Spelling and Morphology in Dyslexia: A Developmental Study Across the School Years

Rachel Schiff, Ronit Levie

Research output: Contribution to journalArticlepeer-review

8 Scopus citations


The current study examined the effect of morphological knowledge on spelling development in Hebrew-speaking schoolchildren, adolescents and adults with dyslexia, compared with typically developing (TD) peers. Participants were 238 Hebrew-speaking readers of five grade levels of whom 139 were TD and 99 had developmental dyslexia (DD). Participants were tested on a function letter spelling task, a phonological awareness task and a morphological awareness task. The overall picture that emerged from the results is that performance on all measures increased with grade level, with TD participants always scoring higher than peers with DD. Moreover, the higher the morphological complexity in spelling and irregularity in noun inflection, the higher the differences between the DD and TD participants. Finally, performance on the morphological awareness task contributed to spelling morphologically more complex spelling items in the TD, but not in the DD group. From clinical and educational perspectives, these results strongly suggest that rigorous morphological instruction is necessary in teaching children and adolescents with dyslexia to identify and use morphological cues in spoken and written Hebrew.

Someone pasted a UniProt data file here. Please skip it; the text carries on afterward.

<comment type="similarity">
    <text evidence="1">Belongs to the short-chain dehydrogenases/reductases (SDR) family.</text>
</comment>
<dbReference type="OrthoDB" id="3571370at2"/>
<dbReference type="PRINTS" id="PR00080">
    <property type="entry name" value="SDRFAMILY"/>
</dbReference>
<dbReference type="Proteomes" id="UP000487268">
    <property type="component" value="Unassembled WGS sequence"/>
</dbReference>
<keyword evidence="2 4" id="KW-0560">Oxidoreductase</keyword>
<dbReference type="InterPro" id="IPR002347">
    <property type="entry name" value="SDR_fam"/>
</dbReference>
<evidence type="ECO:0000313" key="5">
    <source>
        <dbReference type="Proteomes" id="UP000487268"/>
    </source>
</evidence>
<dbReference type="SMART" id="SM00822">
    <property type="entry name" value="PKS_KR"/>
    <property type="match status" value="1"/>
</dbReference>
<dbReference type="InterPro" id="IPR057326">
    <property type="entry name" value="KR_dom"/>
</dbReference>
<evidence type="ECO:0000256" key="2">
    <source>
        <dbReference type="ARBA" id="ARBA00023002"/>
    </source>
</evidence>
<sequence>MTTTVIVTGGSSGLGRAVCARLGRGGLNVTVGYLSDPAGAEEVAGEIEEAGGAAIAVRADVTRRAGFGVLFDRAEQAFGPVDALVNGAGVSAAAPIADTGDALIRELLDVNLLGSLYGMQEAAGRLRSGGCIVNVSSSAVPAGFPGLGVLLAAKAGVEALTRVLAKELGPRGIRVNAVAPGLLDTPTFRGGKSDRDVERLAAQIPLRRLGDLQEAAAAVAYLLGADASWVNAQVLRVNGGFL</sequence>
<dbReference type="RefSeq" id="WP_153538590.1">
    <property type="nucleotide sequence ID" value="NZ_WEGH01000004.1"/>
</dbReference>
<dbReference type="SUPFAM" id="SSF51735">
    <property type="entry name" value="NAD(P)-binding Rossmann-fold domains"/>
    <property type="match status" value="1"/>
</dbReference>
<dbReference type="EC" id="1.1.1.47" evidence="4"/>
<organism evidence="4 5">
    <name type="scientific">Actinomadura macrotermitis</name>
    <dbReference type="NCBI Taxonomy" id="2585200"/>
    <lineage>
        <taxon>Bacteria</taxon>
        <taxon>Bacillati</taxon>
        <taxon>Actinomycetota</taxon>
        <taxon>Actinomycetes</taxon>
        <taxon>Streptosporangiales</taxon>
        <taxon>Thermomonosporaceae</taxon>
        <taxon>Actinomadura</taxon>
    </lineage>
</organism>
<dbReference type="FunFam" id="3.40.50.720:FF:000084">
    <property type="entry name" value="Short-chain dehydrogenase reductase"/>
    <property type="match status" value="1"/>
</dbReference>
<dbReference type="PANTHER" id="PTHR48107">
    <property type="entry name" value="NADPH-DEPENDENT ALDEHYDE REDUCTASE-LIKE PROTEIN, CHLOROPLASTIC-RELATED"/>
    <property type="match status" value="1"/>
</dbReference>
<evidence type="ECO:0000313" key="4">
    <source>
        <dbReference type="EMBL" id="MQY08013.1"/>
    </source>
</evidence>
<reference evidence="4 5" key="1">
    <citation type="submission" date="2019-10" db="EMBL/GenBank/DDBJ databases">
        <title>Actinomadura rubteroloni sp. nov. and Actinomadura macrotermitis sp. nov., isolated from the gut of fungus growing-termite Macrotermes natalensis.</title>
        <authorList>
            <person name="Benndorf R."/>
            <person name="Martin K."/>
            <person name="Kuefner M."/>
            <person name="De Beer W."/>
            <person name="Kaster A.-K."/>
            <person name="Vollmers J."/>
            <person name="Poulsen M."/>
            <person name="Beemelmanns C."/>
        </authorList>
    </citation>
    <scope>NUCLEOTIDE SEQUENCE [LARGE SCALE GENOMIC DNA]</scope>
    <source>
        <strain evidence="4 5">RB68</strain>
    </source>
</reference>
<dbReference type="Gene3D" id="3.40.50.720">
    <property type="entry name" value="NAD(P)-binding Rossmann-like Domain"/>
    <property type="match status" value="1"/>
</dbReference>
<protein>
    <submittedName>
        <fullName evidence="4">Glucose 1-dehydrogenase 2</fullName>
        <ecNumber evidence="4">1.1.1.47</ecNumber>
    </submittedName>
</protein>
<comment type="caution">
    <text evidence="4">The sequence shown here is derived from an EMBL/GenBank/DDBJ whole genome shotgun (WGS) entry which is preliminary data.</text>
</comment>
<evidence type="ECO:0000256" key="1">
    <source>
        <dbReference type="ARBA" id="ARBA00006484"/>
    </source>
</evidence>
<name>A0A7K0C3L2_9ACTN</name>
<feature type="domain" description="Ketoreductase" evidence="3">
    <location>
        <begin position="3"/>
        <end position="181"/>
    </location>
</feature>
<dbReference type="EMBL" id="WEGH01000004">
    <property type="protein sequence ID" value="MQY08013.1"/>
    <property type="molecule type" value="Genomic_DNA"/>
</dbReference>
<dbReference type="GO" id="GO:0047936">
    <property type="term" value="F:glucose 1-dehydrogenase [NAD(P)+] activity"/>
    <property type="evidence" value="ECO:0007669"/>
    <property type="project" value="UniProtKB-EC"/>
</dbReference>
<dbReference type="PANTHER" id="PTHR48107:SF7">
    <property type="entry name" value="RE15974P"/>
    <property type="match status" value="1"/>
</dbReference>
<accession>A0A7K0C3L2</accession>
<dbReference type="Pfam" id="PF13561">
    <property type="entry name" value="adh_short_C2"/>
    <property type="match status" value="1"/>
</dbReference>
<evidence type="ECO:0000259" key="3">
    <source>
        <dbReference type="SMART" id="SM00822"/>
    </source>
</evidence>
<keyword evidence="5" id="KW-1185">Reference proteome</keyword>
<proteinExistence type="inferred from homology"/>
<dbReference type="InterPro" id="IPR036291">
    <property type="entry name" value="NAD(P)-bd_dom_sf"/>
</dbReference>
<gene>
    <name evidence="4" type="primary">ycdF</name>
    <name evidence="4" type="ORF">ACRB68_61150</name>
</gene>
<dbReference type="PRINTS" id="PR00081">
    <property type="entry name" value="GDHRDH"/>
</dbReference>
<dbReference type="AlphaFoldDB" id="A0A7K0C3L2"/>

Original languageEnglish
Pages (from-to)324-344
Number of pages21
Issue number4
Early online date25 Jan 2017
StatePublished - Nov 2017

Bibliographical note

Publisher Copyright:
Copyright © 2017 John Wiley & Sons, Ltd.


  • development
  • dyslexia
  • function letters
  • morphological awareness
  • spelling


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